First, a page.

Despite their many advantages, use of administrative databases to identify persons with SMM and generate actions to improve care and outcomes has certain limitations. First, some conditions considered to be or lead to SMM may not be identifiable through administrative databases because codes are not specific enough or may not exist (e.g., obstetric hypertensive emergency). Second, epidemiologic studies using administrative datasets inherently lack the granular and qualitative data necessary to access the narratives behind SMM events, comprehensively examine the temporal sequence of events leading to SMM, analyze the interplay between clinical and social determinants of health, and assess specific elements to address to prevent SMM events going forwards. Finally, the perspectives of affected individuals, families, and the health care team cannot be obtained through administrative databases. These limitations can be addressed through the establishment of a survey-based enquiry on cases of SMM, to complement ongoing epidemiologic studies.
      The United Kingdom established its Obstetric Surveillance System (UKOSS) in 2005. UKOSS is a nationwide, anonymized, online, case-reporting system.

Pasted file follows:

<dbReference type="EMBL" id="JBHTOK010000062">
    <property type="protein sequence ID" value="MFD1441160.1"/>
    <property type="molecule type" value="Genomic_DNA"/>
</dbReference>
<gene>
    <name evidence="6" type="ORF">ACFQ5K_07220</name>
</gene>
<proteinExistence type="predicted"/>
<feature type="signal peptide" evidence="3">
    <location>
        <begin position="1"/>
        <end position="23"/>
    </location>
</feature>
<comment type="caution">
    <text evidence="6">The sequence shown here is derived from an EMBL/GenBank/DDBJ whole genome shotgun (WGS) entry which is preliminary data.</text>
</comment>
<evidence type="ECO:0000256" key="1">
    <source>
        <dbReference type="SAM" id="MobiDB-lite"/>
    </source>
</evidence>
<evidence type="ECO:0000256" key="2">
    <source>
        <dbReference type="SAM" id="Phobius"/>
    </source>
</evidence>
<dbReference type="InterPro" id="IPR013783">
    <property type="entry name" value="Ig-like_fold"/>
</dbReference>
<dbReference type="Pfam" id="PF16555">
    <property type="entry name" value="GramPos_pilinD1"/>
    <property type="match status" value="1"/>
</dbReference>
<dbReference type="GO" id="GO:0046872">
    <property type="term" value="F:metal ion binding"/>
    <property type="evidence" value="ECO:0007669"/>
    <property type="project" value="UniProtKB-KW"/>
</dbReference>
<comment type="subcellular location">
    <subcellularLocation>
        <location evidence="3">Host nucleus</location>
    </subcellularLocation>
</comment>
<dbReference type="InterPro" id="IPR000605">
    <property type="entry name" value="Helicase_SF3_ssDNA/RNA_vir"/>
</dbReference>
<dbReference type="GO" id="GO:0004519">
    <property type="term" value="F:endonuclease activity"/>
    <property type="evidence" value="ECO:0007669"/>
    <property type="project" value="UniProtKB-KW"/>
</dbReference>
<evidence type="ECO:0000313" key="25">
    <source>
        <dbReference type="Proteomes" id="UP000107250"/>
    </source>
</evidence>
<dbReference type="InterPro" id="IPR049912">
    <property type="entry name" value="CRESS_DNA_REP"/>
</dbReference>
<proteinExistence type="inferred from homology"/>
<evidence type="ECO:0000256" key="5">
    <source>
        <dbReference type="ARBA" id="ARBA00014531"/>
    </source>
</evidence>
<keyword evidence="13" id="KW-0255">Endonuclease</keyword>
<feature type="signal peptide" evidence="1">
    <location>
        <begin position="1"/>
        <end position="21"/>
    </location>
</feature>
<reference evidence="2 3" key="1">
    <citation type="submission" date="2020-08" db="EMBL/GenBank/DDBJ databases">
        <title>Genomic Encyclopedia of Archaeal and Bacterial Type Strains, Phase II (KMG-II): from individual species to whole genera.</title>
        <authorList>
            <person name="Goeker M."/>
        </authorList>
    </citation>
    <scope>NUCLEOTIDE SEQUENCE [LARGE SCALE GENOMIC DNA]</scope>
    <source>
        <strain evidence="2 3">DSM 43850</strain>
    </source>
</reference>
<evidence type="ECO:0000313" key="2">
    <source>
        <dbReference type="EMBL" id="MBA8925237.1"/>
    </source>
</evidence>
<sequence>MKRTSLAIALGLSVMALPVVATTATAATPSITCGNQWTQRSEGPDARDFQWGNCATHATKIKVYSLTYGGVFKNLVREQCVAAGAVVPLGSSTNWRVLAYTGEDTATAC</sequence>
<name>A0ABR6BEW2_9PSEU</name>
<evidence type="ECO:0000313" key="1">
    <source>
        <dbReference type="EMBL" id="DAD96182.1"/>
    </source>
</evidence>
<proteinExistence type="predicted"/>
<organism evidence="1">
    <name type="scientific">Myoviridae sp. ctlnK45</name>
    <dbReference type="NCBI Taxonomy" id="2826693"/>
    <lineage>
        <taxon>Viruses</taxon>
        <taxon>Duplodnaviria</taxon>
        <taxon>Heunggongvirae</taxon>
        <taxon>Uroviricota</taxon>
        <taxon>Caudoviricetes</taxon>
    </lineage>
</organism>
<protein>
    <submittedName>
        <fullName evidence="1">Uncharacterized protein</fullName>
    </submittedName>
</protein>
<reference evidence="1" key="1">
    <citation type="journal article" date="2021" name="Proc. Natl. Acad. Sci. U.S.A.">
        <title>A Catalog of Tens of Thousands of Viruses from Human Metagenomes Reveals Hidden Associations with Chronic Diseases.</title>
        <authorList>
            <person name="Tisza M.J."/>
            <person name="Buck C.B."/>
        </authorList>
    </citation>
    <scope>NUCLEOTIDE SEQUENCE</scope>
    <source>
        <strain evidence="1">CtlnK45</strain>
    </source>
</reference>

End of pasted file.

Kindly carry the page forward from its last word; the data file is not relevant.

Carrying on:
• Knight M.
      Eclampsia in the United Kingdom 2005.
      The UKOSS centralized study team sends monthly requests for notifications to nominated individuals in each maternity unit in the country. Once an SMM subtype is identified as having occurred, a data collection form is provided to collect anonymized information on individual SMM events (including a description of clinical and social risk factors, management strategies, and outcomes). The study leads subsequently analyze the case report forms, summarize key findings, and issue recommendations that are disseminated widely to effect change in practice. This method has allowed UKOSS to gather granular data on over 50 conditions since 2005. For instance, having identified eclampsia as a leading cause of SMM in the United Kingdom, UKOSS gathered nationwide data on all cases of eclampsia for a year and identified important facts about this preventable condition.
      • Knight M.
      Eclampsia in the United Kingdom 2005.
      This study highlighted that almost 80% of women with exclampsia had experienced preeclampsia symptoms in the week prior to the event.
      • Knight M.
      Eclampsia in the United Kingdom 2005.